black text = note on Old English text
red text = gloss of kennings

blue text = explanatory commentary on a section

[1] Hickes .nas - reconstruction from Rieger, based on l.4.

[2a] Hickes Nęfre. em. from Trautmann. 

[2b] Hickes hearogeong. em. from Grundtvig. Kemble emends to he{o}rogeong. Trautmann emends to hea{ž}ogeo{rn}.

[2] the leader of the Half-Danes - see Beowulf fitt 16.

[3] Hickes eastun. em. from Grundtvig.

[5] forž beraš is lacking an object. some editors supply possibly gapped (two half-?)lines: Rieger fyrdsearu rincas, fynd ofer foldan ; Grein & Holthausen feorhgenišlan, fyrdsearu fuslicu ; Grundtvig suggests leaving texts unemended with an unexpressed subject (the enemy warriors).  

[5] I.e. the enemy, the Frisians.

[6] Or the half-line may mean 'the steel-grey (mail)-coat clangs'.

[6] spear

[11] Hickes landa. em. from Holthausen.

[12] Hickes windaš. em. from Holthausen.

[15] Sigeferth & Eaha are two (Half-)Danish warriors.

[16] Ordlaf and Guthlaf are two (Half-)Danish warriors. The Frisian warrior Garulf (see below, l.18) is named as the son of a man named Guthlaf (l.33). This may or may not indicate that father fights against son in this battle. Klaeber notes that there is no reason to assume that there are not two Guthlafs--one Frisian, one Danish.

[17] Hengist apparently the leader of the 'Half-Danes' after the slaying of Hnaef , though various critics have identified Hengest as a Jute, Frisian or Angle. This Hengest is perhaps identical to the (semi-)historical Hengest who conquered Kent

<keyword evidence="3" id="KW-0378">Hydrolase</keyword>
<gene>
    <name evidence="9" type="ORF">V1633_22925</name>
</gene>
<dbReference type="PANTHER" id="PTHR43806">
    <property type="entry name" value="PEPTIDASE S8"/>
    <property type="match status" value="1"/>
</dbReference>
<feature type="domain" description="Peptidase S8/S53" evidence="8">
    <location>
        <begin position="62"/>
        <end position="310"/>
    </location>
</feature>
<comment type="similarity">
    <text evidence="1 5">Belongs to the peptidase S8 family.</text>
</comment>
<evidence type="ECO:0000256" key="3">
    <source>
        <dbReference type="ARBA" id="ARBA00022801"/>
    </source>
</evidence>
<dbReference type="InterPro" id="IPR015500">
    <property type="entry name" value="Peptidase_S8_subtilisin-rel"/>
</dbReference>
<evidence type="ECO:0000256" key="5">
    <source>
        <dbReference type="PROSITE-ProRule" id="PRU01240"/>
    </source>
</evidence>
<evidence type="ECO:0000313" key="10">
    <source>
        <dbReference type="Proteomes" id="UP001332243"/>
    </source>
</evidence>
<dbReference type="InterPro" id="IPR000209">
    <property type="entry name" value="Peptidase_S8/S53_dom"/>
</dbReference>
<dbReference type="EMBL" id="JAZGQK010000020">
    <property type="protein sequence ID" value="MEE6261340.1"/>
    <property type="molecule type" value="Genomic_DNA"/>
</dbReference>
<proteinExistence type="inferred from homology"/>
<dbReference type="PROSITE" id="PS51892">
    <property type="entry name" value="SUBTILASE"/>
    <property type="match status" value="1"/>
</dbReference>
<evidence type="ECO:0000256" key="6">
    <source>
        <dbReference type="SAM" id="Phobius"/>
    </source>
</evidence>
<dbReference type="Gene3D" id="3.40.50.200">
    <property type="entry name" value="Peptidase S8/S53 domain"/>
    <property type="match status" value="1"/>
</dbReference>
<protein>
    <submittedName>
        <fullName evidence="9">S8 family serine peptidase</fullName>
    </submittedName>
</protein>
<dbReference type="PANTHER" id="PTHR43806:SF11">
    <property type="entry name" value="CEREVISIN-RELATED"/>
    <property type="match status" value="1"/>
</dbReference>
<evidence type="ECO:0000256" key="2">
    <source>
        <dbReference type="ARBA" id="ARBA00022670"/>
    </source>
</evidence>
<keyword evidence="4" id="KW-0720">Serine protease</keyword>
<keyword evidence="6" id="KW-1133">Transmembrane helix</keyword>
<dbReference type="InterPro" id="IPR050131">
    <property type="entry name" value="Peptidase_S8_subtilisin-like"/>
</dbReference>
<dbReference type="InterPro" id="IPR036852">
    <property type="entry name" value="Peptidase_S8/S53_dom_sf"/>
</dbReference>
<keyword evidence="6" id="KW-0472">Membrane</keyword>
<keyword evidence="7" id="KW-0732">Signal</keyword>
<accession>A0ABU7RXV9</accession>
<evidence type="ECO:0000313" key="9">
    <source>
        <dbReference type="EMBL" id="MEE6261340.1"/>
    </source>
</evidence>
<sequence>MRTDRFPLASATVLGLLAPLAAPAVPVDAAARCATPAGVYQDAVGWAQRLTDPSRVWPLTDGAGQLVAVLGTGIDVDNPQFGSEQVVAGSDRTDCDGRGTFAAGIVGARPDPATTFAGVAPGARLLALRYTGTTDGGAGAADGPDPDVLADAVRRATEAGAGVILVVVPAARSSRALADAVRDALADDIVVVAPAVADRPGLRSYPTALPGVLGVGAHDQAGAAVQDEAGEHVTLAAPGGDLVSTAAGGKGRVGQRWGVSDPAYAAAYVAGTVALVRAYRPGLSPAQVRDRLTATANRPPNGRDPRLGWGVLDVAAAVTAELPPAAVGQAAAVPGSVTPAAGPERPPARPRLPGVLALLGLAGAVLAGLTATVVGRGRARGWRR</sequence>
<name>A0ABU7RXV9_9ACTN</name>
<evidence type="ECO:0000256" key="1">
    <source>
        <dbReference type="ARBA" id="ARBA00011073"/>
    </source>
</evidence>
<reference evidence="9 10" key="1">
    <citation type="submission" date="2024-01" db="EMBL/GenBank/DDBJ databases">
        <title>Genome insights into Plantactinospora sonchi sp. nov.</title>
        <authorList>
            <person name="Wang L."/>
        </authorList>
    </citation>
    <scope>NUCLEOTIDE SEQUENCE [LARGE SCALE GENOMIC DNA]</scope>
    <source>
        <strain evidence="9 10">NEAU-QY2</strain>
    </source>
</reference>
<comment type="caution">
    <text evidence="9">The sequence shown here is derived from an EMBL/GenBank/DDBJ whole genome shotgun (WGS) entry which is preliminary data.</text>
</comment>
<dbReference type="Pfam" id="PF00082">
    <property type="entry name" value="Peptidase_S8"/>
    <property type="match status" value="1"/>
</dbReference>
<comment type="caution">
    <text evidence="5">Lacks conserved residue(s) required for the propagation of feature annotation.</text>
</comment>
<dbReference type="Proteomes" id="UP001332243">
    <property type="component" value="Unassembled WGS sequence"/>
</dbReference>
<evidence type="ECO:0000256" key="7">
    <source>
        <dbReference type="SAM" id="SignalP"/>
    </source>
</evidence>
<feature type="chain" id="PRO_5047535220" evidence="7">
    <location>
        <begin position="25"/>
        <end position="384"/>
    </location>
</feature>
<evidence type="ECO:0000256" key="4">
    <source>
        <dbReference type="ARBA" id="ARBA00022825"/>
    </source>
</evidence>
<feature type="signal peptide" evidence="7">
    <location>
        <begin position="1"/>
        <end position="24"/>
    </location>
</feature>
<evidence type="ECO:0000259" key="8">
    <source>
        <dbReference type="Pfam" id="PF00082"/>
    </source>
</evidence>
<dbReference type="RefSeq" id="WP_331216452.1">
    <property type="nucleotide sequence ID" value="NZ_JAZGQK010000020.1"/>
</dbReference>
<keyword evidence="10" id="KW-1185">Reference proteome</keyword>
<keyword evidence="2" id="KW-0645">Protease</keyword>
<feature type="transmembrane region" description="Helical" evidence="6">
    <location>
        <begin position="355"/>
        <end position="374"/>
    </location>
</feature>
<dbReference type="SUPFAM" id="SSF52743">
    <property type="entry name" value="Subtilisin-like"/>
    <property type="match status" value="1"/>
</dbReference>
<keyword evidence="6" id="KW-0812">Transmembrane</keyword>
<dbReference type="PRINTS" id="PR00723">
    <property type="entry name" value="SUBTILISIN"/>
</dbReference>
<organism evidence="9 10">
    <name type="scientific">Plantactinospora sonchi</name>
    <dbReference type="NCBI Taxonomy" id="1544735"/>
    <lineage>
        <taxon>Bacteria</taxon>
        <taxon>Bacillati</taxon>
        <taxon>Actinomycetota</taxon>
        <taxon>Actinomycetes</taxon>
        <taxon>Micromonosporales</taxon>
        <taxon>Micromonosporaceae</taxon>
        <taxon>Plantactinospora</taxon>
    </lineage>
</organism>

[18] Hickes styrode. em. from Holthausen/Trautmann. Trautmann and Chambers also suggest altering Garulf to Garulf{e}. 

[18] Alternately 'Guthere directed Garulf' (see above n.).  Guthere and Garulf are two Frisian warriors apparently. They may be related, uncle and nephew perhaps.

[20] Hickes bęran. em. Kemble.

[22] presumably Garulf (or less likely, Guthere)

[24] Rieger, Trautmann, Holthausen, Sedgefield omit cwež he for metrical reasons. cwež he is surely extrametrical in any event.

[24] Sigeferth is a Sedgean warrior (a Germanic coastal tribe) and one of Hnaef's warriors - it is he who answers Garulf/Guthere

[25a] Hickes Wrecten. em. from Grundtvig.

[25b] Hickes weuna. em. from Conybeare.

[27] i.e. victory or death

]29a] Hickes Celęs. em. from Rieger. 

[29a] Hickes borš. em. from Grein.

[29b] Hickes Genumon. em. from Grein.

[29] The meaning of OE cellod is unclear. Grein suggests 'keel-shaped', Trautmann explains it as a Kentish form for cyllod 'leather bag or bottle' (thus cellod bord would mean 'shield covered with leather'). Clark Hall suggests 'round?, hollow?, embossed?, beaked?'. I suggest a possible relation to cel/cawl ('basket, cawl') and thus 'round[ed] (like a cawl or a basket is rounded)'.

[30] Bugge suggests barhelm ('boar-helmet', cf. Beowulf n.303-4). Dobbie suggests banhelm means 'bone-protection, i.e. shield'. I suggest possibly 'bone-helmet' is a kenning for 'skull', though the proximity to bord 'shield' suggests some piece of war-gear instead (e.g. an actual helmet, or shield).

[34] Hickes Hwearflacra. em. from Grundtvig.

[34] Hickes hręr. em. from Grundtvig.

[36] Hickes Fnnsburuh. em. from Trautmann.

[38] Hickes gebęrann. em. from Kemble.

[39] Hickes swa noc hwitne. em. from Rieger. Grein (followed by Klaeber & others) emends to swanas (herdsman, ?warrior). Holthausen attempts to make two lines: ne nęfre swanas   swetne medo{drinc} / sel forgyldan   {hira sincgifan} .

[39] i.e. having drunk mead and thus having sworn oaths (whose fulfilment the poem is applauding), for which task ceremonial drinking of mead or wine was often involved -see Beowulf l.2182.

[43] probably a wounded Frisian, though Rieger suggests a Dane who is questioned by the Frisian

[45a] Hickes hror. em. from Chambers/Holthausen.

[45b] Hickes šyrl. em. from Trautmann.

[46] 'protector of the people' - most likely refers to Finn